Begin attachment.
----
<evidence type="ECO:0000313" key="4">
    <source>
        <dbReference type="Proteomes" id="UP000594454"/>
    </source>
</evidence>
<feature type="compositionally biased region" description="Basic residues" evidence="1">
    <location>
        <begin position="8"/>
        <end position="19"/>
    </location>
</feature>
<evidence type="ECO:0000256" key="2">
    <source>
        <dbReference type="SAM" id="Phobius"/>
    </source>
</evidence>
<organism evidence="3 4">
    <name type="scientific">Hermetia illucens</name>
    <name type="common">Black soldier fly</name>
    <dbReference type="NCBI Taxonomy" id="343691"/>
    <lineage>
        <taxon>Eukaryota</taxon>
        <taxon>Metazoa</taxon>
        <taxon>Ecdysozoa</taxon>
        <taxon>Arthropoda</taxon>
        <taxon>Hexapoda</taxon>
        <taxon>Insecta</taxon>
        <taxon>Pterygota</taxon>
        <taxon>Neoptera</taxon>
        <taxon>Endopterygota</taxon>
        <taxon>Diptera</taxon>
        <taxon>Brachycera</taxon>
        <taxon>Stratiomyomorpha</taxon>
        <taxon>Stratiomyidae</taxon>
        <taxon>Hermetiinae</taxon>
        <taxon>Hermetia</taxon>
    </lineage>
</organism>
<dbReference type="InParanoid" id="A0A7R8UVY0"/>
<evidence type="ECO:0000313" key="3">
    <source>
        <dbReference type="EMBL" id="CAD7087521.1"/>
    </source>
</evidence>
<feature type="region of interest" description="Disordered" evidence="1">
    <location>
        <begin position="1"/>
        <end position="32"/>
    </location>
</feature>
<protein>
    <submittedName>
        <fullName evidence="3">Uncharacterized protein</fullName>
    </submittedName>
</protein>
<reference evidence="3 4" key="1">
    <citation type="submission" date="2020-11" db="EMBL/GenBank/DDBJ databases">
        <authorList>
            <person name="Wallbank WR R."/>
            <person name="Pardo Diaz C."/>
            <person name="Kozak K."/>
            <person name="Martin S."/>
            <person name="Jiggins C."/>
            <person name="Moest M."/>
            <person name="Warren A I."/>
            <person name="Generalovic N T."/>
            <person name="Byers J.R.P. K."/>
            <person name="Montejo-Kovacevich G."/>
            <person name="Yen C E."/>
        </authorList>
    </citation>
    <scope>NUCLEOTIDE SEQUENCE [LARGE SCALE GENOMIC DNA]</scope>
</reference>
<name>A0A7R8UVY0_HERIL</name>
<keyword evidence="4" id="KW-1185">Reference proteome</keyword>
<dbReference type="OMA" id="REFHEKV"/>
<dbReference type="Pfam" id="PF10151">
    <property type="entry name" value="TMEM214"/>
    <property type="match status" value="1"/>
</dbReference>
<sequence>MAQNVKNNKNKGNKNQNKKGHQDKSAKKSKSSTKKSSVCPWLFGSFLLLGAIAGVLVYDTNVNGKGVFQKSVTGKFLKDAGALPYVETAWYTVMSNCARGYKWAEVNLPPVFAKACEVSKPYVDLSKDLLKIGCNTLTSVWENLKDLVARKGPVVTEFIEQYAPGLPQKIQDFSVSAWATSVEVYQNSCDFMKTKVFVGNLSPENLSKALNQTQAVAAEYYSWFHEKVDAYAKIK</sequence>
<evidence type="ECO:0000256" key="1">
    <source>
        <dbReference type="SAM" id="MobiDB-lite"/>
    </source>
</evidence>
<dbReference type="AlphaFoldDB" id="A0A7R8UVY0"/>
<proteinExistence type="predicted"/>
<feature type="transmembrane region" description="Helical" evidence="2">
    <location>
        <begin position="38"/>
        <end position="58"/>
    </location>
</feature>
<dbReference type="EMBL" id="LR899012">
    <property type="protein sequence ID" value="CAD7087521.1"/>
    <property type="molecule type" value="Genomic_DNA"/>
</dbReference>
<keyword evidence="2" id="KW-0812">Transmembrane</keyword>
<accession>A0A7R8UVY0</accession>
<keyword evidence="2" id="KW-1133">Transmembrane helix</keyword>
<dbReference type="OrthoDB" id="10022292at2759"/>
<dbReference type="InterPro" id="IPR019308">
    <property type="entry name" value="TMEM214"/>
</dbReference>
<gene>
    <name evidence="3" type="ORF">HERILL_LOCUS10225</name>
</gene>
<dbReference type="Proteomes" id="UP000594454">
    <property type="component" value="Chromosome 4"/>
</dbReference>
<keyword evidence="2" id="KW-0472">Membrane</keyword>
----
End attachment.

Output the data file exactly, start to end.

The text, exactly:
<evidence type="ECO:0000313" key="4">
    <source>
        <dbReference type="Proteomes" id="UP000594454"/>
    </source>
</evidence>
<feature type="compositionally biased region" description="Basic residues" evidence="1">
    <location>
        <begin position="8"/>
        <end position="19"/>
    </location>
</feature>
<evidence type="ECO:0000256" key="2">
    <source>
        <dbReference type="SAM" id="Phobius"/>
    </source>
</evidence>
<organism evidence="3 4">
    <name type="scientific">Hermetia illucens</name>
    <name type="common">Black soldier fly</name>
    <dbReference type="NCBI Taxonomy" id="343691"/>
    <lineage>
        <taxon>Eukaryota</taxon>
        <taxon>Metazoa</taxon>
        <taxon>Ecdysozoa</taxon>
        <taxon>Arthropoda</taxon>
        <taxon>Hexapoda</taxon>
        <taxon>Insecta</taxon>
        <taxon>Pterygota</taxon>
        <taxon>Neoptera</taxon>
        <taxon>Endopterygota</taxon>
        <taxon>Diptera</taxon>
        <taxon>Brachycera</taxon>
        <taxon>Stratiomyomorpha</taxon>
        <taxon>Stratiomyidae</taxon>
        <taxon>Hermetiinae</taxon>
        <taxon>Hermetia</taxon>
    </lineage>
</organism>
<dbReference type="InParanoid" id="A0A7R8UVY0"/>
<evidence type="ECO:0000313" key="3">
    <source>
        <dbReference type="EMBL" id="CAD7087521.1"/>
    </source>
</evidence>
<feature type="region of interest" description="Disordered" evidence="1">
    <location>
        <begin position="1"/>
        <end position="32"/>
    </location>
</feature>
<protein>
    <submittedName>
        <fullName evidence="3">Uncharacterized protein</fullName>
    </submittedName>
</protein>
<reference evidence="3 4" key="1">
    <citation type="submission" date="2020-11" db="EMBL/GenBank/DDBJ databases">
        <authorList>
            <person name="Wallbank WR R."/>
            <person name="Pardo Diaz C."/>
            <person name="Kozak K."/>
            <person name="Martin S."/>
            <person name="Jiggins C."/>
            <person name="Moest M."/>
            <person name="Warren A I."/>
            <person name="Generalovic N T."/>
            <person name="Byers J.R.P. K."/>
            <person name="Montejo-Kovacevich G."/>
            <person name="Yen C E."/>
        </authorList>
    </citation>
    <scope>NUCLEOTIDE SEQUENCE [LARGE SCALE GENOMIC DNA]</scope>
</reference>
<name>A0A7R8UVY0_HERIL</name>
<keyword evidence="4" id="KW-1185">Reference proteome</keyword>
<dbReference type="OMA" id="REFHEKV"/>
<dbReference type="Pfam" id="PF10151">
    <property type="entry name" value="TMEM214"/>
    <property type="match status" value="1"/>
</dbReference>
<sequence>MAQNVKNNKNKGNKNQNKKGHQDKSAKKSKSSTKKSSVCPWLFGSFLLLGAIAGVLVYDTNVNGKGVFQKSVTGKFLKDAGALPYVETAWYTVMSNCARGYKWAEVNLPPVFAKACEVSKPYVDLSKDLLKIGCNTLTSVWENLKDLVARKGPVVTEFIEQYAPGLPQKIQDFSVSAWATSVEVYQNSCDFMKTKVFVGNLSPENLSKALNQTQAVAAEYYSWFHEKVDAYAKIK</sequence>
<evidence type="ECO:0000256" key="1">
    <source>
        <dbReference type="SAM" id="MobiDB-lite"/>
    </source>
</evidence>
<dbReference type="AlphaFoldDB" id="A0A7R8UVY0"/>
<proteinExistence type="predicted"/>
<feature type="transmembrane region" description="Helical" evidence="2">
    <location>
        <begin position="38"/>
        <end position="58"/>
    </location>
</feature>
<dbReference type="EMBL" id="LR899012">
    <property type="protein sequence ID" value="CAD7087521.1"/>
    <property type="molecule type" value="Genomic_DNA"/>
</dbReference>
<keyword evidence="2" id="KW-0812">Transmembrane</keyword>
<accession>A0A7R8UVY0</accession>
<keyword evidence="2" id="KW-1133">Transmembrane helix</keyword>
<dbReference type="OrthoDB" id="10022292at2759"/>
<dbReference type="InterPro" id="IPR019308">
    <property type="entry name" value="TMEM214"/>
</dbReference>
<gene>
    <name evidence="3" type="ORF">HERILL_LOCUS10225</name>
</gene>
<dbReference type="Proteomes" id="UP000594454">
    <property type="component" value="Chromosome 4"/>
</dbReference>
<keyword evidence="2" id="KW-0472">Membrane</keyword>